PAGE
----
What degree of justice there was in the complaints of the refugees it is now difficult to determine. No doubt some of them were confirmed grumblers, and many of them had what Colonel Christie called 'unreasonable expectations.' Nothing is more certain than that Sir Frederick Haldimand spared no effort to accommodate the Loyalists. On the other hand, it would be rash to assert that in the confusion which then reigned there were no grievances of which they could justly complain.

In the spring and summer of 1784 the great majority of the refugees within the limits of the province of Quebec were removed to what was afterwards known as Upper Canada. But some remained, and swelled the number of the 'old subjects' in the French province. Considerable settlements were made at two places. One of these was Sorel, where the seigneury that had been bought by the crown was granted out to the new-comers in lots; the other was in the Gaspe peninsula, on the shores of the Gulf of St Lawrence and of Chaleur Bay. The seigneury of Sorel was well peopled, for each grantee received only sixty acres and a town lot, taking the rest of his allotment in some of the newer settlements. The settlement in the Gaspe peninsula was more sparse; the chief centre of population was the tiny fishing village of Paspebiac. In addition to these settlements, some of the exiles took up land on private seigneuries; these, however, were not many, for the government discouraged the practice, and refused supplies to all who did not settle on the king's land. At the present time, of all these Loyalist groups in the province of Quebec scarce a trace remains: they have all been swallowed up in the surrounding French population.

The Eastern Townships in the province of Quebec were not settled by the United Empire Loyalists. In 1783 Sir Frederick Haldimand set his face like flint against any attempt on the part of the Loyalists to settle the lands lying along the Vermont frontier. He feared that a settlement there would prove a permanent thorn in the flesh of the Americans, and might lead to much trouble and friction. He wished that these lands should be left unsettled for a time, and that, in the end, they should be settled by French Canadians 'as an antidote to the restless New England population.' Some of the more daring Loyalists, in spite of the prohibition of the governor, ventured to settle on Missisquoi Bay. When the governor heard of it, he sent orders to the officer commanding at St Johns that they should be removed as soon as the season should admit of it; and instructions were given that if any other Loyalists settled there, their houses were to be destroyed. By these drastic means the government kept the Eastern Townships a wilderness until after 1791, when the townships were granted out in free and common socage, and American settlers began to flock in. But, as will be explained, these later settlers have no just claim to the appellation of United Empire Loyalists.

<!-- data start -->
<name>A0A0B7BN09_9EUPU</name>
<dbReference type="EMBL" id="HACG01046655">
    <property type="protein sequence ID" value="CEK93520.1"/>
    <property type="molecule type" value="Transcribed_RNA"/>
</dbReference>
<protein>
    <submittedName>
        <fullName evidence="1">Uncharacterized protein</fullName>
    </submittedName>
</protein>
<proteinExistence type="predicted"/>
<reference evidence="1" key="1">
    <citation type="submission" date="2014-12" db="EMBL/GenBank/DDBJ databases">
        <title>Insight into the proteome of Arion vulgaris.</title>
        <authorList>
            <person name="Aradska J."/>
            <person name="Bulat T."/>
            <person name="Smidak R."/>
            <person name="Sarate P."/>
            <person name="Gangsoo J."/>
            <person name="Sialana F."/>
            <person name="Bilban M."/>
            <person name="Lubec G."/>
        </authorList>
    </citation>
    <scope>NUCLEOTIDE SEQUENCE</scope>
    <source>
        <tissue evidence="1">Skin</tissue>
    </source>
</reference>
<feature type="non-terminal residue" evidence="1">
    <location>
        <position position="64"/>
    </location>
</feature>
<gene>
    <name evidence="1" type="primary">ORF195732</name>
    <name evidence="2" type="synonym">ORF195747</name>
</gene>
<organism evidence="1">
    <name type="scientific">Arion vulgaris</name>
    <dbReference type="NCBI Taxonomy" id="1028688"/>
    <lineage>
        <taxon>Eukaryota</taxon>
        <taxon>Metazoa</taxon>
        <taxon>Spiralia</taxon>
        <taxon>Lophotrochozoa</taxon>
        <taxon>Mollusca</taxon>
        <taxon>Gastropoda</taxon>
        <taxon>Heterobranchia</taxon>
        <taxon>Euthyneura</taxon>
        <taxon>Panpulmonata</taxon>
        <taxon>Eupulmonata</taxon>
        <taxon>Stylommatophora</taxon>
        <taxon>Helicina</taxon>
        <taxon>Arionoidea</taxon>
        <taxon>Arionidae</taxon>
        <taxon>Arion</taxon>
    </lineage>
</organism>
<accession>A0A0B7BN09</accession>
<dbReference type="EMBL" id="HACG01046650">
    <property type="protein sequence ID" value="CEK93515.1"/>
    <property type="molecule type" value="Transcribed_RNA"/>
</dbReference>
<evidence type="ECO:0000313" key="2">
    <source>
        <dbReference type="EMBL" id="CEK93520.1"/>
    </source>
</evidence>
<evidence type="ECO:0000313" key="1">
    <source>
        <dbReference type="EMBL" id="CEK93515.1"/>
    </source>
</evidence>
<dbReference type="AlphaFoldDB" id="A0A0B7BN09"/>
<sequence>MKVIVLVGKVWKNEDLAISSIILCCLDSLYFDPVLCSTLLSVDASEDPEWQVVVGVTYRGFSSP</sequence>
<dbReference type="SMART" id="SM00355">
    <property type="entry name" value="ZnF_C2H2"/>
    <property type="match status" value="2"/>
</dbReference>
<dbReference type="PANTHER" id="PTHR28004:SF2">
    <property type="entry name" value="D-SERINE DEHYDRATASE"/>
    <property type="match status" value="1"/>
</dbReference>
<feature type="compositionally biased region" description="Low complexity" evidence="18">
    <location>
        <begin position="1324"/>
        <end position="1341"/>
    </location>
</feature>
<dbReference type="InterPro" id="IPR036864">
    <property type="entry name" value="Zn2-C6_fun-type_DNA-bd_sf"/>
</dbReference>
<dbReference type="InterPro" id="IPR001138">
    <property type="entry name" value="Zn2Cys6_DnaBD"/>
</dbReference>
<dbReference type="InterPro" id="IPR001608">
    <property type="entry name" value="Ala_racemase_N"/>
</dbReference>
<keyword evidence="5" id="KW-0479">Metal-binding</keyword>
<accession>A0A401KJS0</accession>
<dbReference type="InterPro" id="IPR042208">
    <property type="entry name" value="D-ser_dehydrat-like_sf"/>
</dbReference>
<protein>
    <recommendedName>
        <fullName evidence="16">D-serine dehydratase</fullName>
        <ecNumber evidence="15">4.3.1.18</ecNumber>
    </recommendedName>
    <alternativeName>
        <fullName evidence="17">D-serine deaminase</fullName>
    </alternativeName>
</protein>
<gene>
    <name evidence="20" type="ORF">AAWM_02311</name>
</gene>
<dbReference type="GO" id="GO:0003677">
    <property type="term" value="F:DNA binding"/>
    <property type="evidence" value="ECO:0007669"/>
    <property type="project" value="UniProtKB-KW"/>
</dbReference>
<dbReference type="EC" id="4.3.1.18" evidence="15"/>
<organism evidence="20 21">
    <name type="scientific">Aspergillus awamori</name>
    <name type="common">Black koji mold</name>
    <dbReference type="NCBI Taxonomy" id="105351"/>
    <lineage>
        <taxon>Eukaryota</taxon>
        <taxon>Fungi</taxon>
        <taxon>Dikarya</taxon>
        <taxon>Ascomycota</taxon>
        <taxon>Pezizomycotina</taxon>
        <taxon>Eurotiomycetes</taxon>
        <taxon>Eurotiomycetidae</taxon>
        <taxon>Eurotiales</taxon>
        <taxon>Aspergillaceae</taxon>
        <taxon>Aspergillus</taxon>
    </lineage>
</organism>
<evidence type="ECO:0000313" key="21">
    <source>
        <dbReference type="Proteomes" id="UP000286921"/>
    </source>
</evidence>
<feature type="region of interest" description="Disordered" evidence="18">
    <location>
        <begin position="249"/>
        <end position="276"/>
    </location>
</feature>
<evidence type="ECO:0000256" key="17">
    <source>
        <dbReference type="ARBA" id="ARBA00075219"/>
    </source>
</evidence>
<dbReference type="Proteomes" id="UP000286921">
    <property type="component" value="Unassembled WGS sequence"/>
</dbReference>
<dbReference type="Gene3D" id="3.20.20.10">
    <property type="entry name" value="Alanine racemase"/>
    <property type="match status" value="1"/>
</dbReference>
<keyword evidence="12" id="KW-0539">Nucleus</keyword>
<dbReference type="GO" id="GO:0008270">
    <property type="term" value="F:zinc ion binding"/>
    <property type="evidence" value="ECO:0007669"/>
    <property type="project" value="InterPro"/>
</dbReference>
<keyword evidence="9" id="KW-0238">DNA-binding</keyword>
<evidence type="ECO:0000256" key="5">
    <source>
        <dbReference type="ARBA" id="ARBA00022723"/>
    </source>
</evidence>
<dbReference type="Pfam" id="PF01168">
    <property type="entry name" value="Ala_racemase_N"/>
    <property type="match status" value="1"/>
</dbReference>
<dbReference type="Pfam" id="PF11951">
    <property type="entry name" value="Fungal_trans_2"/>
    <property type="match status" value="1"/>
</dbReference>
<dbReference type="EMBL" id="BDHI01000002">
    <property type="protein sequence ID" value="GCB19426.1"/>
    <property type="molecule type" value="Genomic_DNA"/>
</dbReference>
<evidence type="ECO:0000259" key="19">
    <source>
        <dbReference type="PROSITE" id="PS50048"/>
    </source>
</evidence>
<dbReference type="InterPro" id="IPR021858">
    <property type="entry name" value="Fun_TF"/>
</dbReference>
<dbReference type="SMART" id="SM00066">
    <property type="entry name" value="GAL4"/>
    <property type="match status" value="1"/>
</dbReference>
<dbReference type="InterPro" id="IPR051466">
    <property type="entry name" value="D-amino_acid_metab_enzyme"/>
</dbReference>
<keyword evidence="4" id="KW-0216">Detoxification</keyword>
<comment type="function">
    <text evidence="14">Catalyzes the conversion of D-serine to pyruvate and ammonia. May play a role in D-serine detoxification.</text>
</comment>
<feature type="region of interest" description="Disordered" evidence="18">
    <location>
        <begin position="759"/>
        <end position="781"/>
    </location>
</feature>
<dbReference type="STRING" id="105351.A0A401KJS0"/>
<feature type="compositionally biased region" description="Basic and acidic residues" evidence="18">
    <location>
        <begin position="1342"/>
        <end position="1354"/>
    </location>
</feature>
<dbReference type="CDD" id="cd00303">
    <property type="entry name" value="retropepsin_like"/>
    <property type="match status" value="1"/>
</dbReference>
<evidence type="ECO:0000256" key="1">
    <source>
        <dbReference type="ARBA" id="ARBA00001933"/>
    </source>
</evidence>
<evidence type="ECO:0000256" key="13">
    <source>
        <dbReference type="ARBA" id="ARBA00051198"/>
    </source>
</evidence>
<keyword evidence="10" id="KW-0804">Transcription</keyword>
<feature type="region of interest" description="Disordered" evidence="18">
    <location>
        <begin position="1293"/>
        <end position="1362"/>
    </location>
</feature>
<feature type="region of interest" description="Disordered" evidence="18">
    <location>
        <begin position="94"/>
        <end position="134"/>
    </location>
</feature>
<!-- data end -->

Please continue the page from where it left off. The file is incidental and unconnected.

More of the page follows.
1 Dundas, or a Sketch of Canadian History, by James Croil, Montreal, 1861.

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Chronicles of Canada, The United Empire Loyalists, A Chronicle of the Great Migration, 1915